d. For riding on bus
        (1) Staying on sidewalk or side of road until bus arrives
        (2) Waiting turn to get on bus
        (3) Sitting still in bus
        (4) Keeping arms and head inside bus
      e. In school
        (1) Walking, not running, in halls and rooms
        (2) Holding hand-rail when going up or down stairs
        (3) Keeping to right
        (4) Looking where you are going
        (5) Care in carrying scissors or knives
        (6) Care in moving chairs or other heavy objects
        (7) Mop up spilled liquids
    2. Health rules
      a. The schoolroom
        (1) Keeping room clean
        (2) Reading with light over shoulder
      b. Personal health habits
        (1) Washing hands before meals and after toilet
        (2) Brushing teeth after meals
        (3) Regular bathing and washing of hair
        (4) Clean clothes
        (5) Keeping foreign objects out of mouth, nose, and ears
      c. Healthful foods
        (1) Chart of the basic seven
        (2) Choice of food
        (3) Milk with each meal
        (4) A tasting party; experimenting with new tastes
      d. Resting
        (1) After play
        (2) Quiet hour before bedtime
        (3) Plenty of sleep
      e. Clothing
        (1) Adjusting clothes to the weather
        (2) Taking off heavy coats and boots while inside
  B. Animals
    1. Need for comfortable homes, food, water, air, and right temperature
    2. Different ways of eating, drinking, and breathing
    3. Different ways of moving about: running, crawling, swimming, flying, hopping
    4. Parental care - e.g., birds, kittens, puppies
    5. Absence of parental care in other species-e.g., frogs, most fishes

6. Different ways of caring for themselves

    7. Differences between pets and wild animals; wild animals happier in their own habitat
  C. Plants
    1. Different kinds of plants
    2. Plants being living things, even though not as obviously so as in the case of animals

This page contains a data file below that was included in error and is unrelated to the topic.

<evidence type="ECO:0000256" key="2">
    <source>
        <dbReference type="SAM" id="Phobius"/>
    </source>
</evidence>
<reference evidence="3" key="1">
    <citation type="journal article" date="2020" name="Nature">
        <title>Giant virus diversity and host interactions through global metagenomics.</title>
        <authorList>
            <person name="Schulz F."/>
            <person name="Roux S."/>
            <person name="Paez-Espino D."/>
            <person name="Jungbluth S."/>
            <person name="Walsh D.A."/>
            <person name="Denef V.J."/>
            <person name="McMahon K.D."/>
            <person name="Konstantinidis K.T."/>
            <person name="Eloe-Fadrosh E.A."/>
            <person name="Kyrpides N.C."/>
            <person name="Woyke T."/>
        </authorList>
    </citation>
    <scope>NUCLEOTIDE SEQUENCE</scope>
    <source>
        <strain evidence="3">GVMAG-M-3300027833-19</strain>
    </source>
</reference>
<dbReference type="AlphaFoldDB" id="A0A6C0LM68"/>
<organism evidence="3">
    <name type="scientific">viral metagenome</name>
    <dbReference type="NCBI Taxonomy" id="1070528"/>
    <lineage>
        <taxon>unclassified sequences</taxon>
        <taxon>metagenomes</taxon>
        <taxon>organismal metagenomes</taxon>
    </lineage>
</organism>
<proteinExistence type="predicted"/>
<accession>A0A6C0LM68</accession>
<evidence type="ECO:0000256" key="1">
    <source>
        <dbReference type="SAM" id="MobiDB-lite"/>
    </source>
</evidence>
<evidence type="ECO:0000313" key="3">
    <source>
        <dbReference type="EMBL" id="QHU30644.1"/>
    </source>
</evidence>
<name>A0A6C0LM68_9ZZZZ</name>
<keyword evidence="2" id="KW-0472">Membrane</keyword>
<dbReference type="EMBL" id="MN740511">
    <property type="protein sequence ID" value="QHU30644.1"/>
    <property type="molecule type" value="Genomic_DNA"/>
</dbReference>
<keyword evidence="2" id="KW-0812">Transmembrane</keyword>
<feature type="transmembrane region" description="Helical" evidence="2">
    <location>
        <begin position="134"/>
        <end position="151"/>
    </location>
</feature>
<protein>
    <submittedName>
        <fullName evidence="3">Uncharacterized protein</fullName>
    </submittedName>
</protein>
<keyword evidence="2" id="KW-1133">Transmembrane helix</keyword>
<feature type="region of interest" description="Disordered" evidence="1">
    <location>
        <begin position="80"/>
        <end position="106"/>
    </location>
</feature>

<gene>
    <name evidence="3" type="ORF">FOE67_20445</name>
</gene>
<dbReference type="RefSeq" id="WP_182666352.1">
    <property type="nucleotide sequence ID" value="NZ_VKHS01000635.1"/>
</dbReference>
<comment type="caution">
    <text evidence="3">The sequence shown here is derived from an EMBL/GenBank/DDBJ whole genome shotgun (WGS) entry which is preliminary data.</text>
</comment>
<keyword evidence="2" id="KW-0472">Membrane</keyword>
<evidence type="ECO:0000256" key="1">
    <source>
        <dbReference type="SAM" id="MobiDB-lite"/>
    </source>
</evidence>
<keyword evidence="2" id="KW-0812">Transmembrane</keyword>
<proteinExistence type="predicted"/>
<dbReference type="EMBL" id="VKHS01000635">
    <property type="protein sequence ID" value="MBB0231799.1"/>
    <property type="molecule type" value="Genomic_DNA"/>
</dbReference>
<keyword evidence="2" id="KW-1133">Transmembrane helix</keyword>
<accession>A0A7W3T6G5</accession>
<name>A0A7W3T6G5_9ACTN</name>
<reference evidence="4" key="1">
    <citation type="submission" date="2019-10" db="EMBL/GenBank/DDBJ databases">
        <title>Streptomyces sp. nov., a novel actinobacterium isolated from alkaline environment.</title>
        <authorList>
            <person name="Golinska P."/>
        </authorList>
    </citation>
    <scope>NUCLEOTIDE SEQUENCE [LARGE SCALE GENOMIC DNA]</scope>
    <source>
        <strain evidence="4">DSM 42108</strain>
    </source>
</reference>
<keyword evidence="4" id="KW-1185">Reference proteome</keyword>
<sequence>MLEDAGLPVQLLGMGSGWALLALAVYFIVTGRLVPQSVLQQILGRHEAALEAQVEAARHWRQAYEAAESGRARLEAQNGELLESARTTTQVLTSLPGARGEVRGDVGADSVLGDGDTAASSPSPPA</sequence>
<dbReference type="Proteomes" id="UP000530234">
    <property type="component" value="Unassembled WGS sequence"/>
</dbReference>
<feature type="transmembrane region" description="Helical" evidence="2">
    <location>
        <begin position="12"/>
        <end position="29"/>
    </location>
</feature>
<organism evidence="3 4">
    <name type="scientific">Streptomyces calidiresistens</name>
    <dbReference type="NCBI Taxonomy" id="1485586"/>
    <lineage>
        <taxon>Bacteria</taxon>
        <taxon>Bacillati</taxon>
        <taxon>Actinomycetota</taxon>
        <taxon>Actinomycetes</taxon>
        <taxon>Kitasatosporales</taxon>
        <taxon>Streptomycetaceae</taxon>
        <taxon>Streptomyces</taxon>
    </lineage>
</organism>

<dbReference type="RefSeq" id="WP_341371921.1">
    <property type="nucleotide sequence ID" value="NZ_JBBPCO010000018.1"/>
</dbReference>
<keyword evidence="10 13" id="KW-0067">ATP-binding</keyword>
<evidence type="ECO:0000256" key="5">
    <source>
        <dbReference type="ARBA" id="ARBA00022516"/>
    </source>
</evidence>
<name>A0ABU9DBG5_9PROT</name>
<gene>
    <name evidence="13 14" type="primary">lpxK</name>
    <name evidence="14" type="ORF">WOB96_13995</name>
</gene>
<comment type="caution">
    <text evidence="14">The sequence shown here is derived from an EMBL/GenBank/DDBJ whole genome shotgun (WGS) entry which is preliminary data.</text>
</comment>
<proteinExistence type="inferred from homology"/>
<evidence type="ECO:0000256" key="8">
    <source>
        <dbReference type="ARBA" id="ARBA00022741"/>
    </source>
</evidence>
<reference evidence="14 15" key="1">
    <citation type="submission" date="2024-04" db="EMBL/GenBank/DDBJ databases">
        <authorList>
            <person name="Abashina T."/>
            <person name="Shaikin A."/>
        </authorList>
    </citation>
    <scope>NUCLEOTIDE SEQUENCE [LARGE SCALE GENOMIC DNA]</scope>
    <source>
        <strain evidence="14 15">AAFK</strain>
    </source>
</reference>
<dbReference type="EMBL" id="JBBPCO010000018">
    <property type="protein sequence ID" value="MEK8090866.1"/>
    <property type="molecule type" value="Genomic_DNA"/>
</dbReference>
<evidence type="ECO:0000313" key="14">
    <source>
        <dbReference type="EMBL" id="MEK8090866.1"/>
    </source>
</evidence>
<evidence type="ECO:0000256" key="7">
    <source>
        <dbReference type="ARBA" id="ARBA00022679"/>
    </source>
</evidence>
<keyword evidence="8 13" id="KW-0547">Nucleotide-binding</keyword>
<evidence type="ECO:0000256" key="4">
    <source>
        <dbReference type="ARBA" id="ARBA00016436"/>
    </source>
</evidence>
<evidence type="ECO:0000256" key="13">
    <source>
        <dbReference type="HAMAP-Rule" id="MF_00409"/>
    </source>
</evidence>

3. Need for air, water, food, light, and suitable temperature
    4. Light and warmth from the sun

5. Food and water from the soil

    6. Propagation by: seeds, bulbs, cuttings
  D. Miscellaneous
    1. Not being a litterbug
    2. Keeping desk in order
    3. Putting waste paper in wastebasket
    4. Not wasting, losing, or misusing paper, pencils, chalk, paste, and other supplies
    5. Being careful with books
  A. Have the children developed a liking for plants and animals?
  B. Have they grown in their knowledge of the needs of plants and animals?
  C. Have they developed good health habits?
  D. Have they developed good safety habits?
  E. Have they developed respect for the school and its contents?
  F. Are they being careful with their books, clothes, and other personal property?


  A. To develop understandings, attitudes, and habits favorable to good personal and community health and safety.
  B. To develop an awareness of seasonal changes and their effects on plants and animals.
  C. To show how plants and animals depend on soil, water, and sunshine.
  D. To show how man depends on plants and animals.
  E. To become aware of our mineral resources.
  A. Human resources
    1. Choosing safe places for outdoor play, at home and at school
      a. Play activities suited to various play areas
      b. Posters to illustrate safe and unsafe play activities
    2. Respect for our health and safety helpers
      a. Community safety helpers
        (1) Policemen
        (2) School patrol
        (3) Traffic officers
        (4) Highway patrol
      b. Community health helpers
        (1) School doctors
        (2) School nurses
        (3) Family physician
        (4) Clinical workers